By the way, these conversations are best done on a weekend morning or afternoon, particularly with some food in your belly. Studies have shown we are more open to new ideas when we aren’t tired after a day’s work. Also, we’re just less cranky when we aren’t hungry.

Kids & Careers

Whether or not to have kids is a major discussion for every couple, particularly before marriage. This talk is one of the most emotional for many couples, as beliefs run strong and deep.

  • Do you want kids? How many?
  • How will you afford it?
  • What if you run into infertility issues? Do you want/need to have your own biological kids or are you open to adoption?

If you decide you both want kids (or you already have them!), it is time to talk about childcare and careers. Unfortunately, women with kids tend to have less career growth than women without. Alternatively, men with kids advance faster than men without. There are a lot of reasons for this, some avoidable, some not, but it is worth considering either way.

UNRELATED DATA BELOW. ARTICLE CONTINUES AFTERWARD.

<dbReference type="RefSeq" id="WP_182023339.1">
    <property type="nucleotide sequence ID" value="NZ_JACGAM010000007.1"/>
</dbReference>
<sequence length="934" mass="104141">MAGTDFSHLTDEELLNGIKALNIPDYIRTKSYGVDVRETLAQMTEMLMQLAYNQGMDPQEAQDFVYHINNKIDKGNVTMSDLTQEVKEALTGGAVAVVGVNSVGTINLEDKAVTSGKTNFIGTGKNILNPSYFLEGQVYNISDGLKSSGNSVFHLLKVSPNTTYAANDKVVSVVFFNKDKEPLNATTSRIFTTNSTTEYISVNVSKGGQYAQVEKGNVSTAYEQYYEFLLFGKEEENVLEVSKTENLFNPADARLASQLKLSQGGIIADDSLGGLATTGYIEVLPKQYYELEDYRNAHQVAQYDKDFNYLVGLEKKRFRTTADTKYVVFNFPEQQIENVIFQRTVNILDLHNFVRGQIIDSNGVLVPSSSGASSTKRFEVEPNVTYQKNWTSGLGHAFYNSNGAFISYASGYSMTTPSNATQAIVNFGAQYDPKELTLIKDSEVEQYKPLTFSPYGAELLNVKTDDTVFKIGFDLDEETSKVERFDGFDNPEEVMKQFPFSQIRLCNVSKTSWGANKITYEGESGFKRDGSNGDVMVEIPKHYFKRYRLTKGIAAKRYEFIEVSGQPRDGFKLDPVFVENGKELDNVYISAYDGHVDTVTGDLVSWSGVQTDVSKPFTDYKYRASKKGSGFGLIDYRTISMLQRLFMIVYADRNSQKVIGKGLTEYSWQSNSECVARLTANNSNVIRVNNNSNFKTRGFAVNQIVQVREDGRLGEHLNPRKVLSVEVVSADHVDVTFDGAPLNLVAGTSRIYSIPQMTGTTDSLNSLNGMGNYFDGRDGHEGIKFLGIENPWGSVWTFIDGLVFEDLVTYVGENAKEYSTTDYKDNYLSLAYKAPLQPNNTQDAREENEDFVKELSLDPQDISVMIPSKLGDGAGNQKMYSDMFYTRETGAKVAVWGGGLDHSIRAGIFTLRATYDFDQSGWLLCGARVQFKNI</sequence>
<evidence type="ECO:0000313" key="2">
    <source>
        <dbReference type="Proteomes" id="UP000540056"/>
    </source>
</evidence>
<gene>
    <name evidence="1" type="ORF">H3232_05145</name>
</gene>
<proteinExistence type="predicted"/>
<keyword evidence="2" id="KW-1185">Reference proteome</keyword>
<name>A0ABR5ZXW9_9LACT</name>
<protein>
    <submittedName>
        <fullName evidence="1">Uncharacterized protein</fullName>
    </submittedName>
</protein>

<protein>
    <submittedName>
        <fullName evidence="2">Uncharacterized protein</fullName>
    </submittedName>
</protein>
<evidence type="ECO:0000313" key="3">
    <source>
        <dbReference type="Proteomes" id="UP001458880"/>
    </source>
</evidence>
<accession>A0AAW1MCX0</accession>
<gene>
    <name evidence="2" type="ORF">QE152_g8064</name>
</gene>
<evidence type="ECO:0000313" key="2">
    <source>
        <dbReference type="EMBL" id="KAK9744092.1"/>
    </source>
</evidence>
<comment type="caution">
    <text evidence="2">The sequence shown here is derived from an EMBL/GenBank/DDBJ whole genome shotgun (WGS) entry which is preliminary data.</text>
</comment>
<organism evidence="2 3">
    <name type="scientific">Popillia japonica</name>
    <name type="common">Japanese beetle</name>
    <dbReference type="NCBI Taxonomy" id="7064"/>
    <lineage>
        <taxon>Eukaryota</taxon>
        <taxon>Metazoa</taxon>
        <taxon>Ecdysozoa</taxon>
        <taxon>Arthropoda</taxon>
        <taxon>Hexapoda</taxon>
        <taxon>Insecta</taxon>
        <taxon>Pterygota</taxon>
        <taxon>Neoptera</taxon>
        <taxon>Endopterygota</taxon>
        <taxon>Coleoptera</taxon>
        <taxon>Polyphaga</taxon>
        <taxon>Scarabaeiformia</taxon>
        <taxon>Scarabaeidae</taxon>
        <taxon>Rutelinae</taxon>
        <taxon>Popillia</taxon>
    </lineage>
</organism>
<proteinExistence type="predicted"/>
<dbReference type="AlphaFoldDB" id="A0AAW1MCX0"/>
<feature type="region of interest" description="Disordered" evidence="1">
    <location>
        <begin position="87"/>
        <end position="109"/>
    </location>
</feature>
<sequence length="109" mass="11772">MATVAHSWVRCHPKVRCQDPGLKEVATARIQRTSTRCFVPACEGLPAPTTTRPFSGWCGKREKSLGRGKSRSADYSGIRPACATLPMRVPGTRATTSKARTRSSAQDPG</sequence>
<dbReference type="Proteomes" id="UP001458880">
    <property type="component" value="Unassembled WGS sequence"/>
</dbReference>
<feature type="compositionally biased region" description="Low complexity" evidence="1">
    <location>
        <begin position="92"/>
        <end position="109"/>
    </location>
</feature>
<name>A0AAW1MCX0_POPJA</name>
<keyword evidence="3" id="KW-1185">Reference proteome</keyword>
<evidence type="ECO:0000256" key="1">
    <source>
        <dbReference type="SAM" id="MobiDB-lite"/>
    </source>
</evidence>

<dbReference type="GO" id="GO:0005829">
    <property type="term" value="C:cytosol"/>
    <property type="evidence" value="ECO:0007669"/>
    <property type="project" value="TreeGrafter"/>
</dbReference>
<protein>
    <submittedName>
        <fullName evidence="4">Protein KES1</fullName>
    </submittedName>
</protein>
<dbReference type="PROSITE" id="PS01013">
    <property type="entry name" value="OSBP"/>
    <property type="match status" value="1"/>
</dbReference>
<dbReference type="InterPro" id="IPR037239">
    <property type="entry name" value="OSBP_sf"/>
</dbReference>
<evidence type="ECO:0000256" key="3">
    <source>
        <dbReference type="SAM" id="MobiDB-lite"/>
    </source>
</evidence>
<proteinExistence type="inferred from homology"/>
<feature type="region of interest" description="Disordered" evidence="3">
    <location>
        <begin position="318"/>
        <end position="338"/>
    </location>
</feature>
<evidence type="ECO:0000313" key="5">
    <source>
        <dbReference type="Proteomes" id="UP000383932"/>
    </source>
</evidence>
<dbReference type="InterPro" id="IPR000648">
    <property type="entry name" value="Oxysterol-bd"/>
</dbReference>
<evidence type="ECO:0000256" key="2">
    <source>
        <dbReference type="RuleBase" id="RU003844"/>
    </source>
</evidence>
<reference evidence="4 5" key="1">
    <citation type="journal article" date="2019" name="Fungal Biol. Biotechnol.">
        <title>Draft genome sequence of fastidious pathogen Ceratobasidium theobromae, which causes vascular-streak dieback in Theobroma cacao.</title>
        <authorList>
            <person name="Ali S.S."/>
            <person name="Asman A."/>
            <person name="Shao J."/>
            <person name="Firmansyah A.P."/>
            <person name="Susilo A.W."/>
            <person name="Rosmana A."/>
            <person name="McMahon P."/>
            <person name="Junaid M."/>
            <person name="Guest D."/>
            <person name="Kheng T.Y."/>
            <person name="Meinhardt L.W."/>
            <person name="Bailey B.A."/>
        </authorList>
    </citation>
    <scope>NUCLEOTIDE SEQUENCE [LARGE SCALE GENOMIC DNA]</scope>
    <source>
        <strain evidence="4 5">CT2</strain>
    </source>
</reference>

• Is one parent going to stay home with the kids? How will that spouse and the kids be protected if something happens to the working spouse? Will you have sufficient life insurance? What if something happens to you as a couple, is there a way to compensate the stay-at-home spouse for the lost earnings power from years out of the workforce?
  • Will one spouse’s career take priority over the other to help manage daycare pickups and school sick days? Will you alternate to protect both careers?